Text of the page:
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Threads: MULHOLLAND DR. In My Mind - (Alfred Romo) | MD dream a la "Owl Creek" & "Jacob's Ladder" - (anastasiaM) | Purgatory Bardo Thodol Interpretation - (kmkmiller)

Dying dream/Afterlife theory

The bulk of the film takes place after Diane has committed suicide, as her head hits the pillow in the opening scenes, we enter Diane's afterlife where she constructs an idealized scenario of her journey from jitterbug winner to movie star. She will now haunt Hollywood until she truly faces up to her guilty past and is redeemed, therefore transcending through the black lodge world and into the white lodge - heaven.
Diane’s death-dream reworks aspects of her waking reality into a new fabric that "cleans up" the stains of her real life. Camilla forgets who she is, thus having the chance to remake herself as a caring decent person. Diane reclaims the innocence and sheer joy that she had before becoming corrupted by the “Dream Place” of Hollywood. The "villain" of Diane’s life, Adam Kesher, gets his comeuppance, and gets stuck with Camilla’s other lesbian lover, recast in the dream as Camilla Rhodes.
Arriving in the Los Angeles airport (city of angels!) Betty is guided by Irene and company, these two people are her guardian angels who basically take Diane from her life in Hollywood into the afterlife. These spiritual guiders are mentioned in numerous religious texts and are commonly held to be true in many cultures. She is basically the walking dead. Spirits who cross over with, either unfinished business or before their time or from suicide, instantly become what are known as "Earthbound" spirits. They are neither in our realm nor the proper realm of the afterlife, but between realms where, as entities, they are stuck in situations that left the most impact on them in traditional life. Evidence: 

  1. Diane is dead, an angel, living in the city of Angels (los Angeles).

  2. Camilla crosses "Sunset Blvd." and the camera pans up to the street sign. Sunset Blvd. is a movie Lynch has referred to as his favorite film. Spoiler!!! It is a movie that is narrated by a person who also is already dead, and it describes how he came to be killed. (There are many homages to Sunset Blvd in Mulholland Drive, including Lynch's use of the same car Norma Desmond came to Paramount in in Sunset Blvd.)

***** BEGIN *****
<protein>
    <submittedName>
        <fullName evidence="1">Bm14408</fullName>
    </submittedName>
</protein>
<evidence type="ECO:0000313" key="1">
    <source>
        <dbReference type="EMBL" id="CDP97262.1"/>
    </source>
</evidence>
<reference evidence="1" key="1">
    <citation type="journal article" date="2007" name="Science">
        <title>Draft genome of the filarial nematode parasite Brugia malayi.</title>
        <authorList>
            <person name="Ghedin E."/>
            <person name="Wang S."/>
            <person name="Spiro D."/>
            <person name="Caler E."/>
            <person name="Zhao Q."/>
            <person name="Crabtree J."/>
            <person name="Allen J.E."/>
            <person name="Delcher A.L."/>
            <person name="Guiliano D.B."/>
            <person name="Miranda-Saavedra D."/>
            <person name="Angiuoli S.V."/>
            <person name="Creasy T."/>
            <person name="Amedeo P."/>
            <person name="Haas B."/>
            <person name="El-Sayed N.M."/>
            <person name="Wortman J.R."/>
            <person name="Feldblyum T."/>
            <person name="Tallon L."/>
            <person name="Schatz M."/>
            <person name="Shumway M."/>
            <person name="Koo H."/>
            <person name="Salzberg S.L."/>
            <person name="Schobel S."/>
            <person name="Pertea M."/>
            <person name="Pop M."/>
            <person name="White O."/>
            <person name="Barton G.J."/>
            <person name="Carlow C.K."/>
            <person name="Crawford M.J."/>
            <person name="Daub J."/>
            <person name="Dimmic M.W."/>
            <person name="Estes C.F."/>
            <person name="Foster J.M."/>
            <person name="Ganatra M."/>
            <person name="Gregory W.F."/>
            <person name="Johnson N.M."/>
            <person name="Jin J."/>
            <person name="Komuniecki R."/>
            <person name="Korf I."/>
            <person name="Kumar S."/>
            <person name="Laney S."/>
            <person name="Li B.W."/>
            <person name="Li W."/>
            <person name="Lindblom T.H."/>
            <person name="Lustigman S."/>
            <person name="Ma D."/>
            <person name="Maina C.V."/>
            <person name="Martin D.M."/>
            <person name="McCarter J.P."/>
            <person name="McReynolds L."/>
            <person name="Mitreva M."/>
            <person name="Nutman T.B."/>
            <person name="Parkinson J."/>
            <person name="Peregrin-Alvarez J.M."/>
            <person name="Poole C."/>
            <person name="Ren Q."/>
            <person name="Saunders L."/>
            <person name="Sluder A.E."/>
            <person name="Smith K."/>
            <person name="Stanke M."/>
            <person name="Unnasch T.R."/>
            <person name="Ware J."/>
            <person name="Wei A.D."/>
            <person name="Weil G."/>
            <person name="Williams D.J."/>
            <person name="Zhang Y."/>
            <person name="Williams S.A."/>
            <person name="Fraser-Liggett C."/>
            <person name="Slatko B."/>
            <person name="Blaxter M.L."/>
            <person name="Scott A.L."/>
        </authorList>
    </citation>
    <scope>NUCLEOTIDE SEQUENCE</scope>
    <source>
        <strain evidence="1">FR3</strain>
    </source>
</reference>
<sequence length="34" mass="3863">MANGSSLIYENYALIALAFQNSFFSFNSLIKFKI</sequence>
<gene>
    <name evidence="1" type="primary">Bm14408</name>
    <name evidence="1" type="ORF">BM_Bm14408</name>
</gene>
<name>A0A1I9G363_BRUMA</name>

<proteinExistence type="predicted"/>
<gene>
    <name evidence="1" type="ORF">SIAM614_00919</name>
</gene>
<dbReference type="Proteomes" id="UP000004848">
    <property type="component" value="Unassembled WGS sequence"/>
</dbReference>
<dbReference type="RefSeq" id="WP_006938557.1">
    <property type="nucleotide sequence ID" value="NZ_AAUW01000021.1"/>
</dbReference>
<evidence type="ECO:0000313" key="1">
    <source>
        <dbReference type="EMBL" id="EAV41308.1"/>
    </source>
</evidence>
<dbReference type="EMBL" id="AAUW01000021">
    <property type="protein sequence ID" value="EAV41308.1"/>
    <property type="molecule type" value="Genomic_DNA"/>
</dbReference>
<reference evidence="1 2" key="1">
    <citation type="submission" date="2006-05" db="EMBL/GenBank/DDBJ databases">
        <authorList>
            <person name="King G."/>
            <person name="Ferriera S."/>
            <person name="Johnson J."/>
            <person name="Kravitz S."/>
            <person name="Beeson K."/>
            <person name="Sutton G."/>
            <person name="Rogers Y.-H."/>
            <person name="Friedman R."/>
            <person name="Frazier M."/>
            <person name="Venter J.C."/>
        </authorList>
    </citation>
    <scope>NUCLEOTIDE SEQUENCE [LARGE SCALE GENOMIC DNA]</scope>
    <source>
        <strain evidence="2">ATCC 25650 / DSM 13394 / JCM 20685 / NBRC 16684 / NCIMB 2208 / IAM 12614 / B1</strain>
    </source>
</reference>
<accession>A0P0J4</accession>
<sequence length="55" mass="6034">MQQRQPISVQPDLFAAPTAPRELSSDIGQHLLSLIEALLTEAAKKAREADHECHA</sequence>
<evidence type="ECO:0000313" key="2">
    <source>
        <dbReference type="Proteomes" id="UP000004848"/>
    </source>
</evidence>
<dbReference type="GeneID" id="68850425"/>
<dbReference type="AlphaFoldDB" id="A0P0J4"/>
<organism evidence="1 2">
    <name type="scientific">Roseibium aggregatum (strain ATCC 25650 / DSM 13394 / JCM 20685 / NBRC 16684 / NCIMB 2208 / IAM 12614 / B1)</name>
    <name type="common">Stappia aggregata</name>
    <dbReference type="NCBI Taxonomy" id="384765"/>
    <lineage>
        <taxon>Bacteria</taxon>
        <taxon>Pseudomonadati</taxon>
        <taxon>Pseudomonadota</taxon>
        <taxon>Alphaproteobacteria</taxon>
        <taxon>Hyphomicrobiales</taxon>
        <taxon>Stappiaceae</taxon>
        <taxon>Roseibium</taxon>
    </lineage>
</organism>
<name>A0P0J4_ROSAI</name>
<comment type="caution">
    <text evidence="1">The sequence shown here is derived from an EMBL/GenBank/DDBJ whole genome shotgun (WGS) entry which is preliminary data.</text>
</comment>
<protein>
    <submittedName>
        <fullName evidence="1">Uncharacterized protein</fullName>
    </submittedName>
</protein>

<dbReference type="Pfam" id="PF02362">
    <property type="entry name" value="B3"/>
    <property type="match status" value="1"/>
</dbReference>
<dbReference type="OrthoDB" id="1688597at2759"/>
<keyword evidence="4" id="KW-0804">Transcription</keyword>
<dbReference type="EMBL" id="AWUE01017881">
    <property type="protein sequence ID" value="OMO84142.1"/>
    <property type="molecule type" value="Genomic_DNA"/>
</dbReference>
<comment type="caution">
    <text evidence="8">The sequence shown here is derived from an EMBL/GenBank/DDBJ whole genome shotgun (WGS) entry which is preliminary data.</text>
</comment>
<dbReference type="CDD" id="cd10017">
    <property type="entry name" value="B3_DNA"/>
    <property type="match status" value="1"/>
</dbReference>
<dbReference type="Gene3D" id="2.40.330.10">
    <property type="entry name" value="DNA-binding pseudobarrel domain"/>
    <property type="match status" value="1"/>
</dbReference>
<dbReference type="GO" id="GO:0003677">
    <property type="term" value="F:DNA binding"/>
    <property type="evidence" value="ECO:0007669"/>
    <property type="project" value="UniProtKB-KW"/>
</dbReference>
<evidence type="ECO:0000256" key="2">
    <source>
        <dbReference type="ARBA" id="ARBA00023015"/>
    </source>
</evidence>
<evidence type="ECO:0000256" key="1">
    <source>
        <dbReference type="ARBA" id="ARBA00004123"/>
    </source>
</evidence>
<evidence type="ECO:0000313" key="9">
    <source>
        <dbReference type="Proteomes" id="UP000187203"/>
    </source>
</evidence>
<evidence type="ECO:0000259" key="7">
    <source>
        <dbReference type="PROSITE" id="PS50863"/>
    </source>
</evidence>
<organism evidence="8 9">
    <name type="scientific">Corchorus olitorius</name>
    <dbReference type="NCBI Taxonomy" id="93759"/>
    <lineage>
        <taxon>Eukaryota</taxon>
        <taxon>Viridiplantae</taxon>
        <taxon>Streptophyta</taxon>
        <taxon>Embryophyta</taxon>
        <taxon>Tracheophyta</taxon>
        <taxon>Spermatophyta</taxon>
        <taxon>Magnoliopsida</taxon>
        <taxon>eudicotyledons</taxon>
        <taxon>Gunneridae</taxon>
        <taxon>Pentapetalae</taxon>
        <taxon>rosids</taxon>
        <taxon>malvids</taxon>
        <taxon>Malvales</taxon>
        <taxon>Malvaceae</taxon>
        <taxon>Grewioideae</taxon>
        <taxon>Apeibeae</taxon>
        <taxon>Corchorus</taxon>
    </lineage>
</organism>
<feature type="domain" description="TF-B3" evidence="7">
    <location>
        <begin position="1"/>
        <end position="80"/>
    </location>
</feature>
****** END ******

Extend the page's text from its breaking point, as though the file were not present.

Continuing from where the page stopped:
3. Camilla arrives in Aunt Ruth's apartment. We see Aunt Ruth leaving with suitcases as Camilla arrives. Aunt Ruth, we learn later, died earlier. So it makes sense that Aunt Ruth would be passing through before Camilla, who died later. 

  4. Likewise, Diane arrives in the apartment AFTER Rita/Camilla. Because Diane had Camilla killed, and then killed herself, it also makes sense that Camilla would "arrive" before Diane. 

  5. Other dead people are seen in Hollywood during the movie, specifically the entire audience at Club Silencio.

  6. The corpse on the bed in Diane’s Apartment at Sierra Bonita Apartments. Although Diane’s death dream would have happened in the moments just before actual death, and so her body would not be bloated and rotted like the corpse, at this point in her dream, days have already gone by. Diane is finding her own body, and is seeing the decay that is even then beginning its inexorable process. 

  7. Hollywood is Hell!There is a poster that reads "Hollywood is Hell" affixed to a telephone poll. Betty and Rita pass it on their way to Club Silencio.

  8. The Club Silencio - even Rebekah Del Rio is called "LA LLORONA DE LOS ANGELES." (The Crying Lady of the Angels). People who have crossed are often referred to as "angels" or "guardian angels," depending on who is referring to them. Rebekah del Rio sings, and falls over, apparently dead, but her voice continues. This signals to Betty and Rita that their bodies are also dead, but their voices/spirits are continuing. After they realize they are dead, they have the "key" to moving on in the afterlife, and they both disappear. 

  9. The Cowboy - for all you twin peaks/true Lynch fans you will have noticed how the cowboy is a spirit entity and part of a lodge. Did you notice when the cowboy appears to Adam, the electricity in the light overhead dimmers and flickers? Remember the televisions/fans/cables in Twin Peaks - when a lodge spirit is nearby it alters the electrical charge of its surroundings.

  10. The bum is actually Diane. I think it's Diane's corpse, the rot in her soul. "He's the one that's doing this," says the Man With A Dream in the beginning, but it's not a he it's a SHE (the bum is played by a woman, Bonnie Aarons). Diane is responsible for her afterlife, regardless of what form her superconsciousness takes.

  11. When people die - or are about to die - or facing some kind of life/death pseudo-state (be it past or present or future) in Lynch movies, they're washed with that eerie blue light. It quite reminds me of the "light at the end of the tunnel" - but blue.

As an Afterlife experience, Mulholland Drive has NO unresolved issues. The Cowboy, The Castigliane Brothers and Mr. Roque’s Studio are pieces of Diane that topple Adam and his overbearing control. The Black Book known as "The History of the World" is full of the review of Diane's life. Even popular religions indicate a "Book of Life" to be dealt with when we cross over. The phone calls are internal to Diane, alerting various parts of herself to situations that need resolving. David Lynch has never dealt directly with dreams. It's not his style. - (smapty/cuttingedgenyc/Alfred Romo)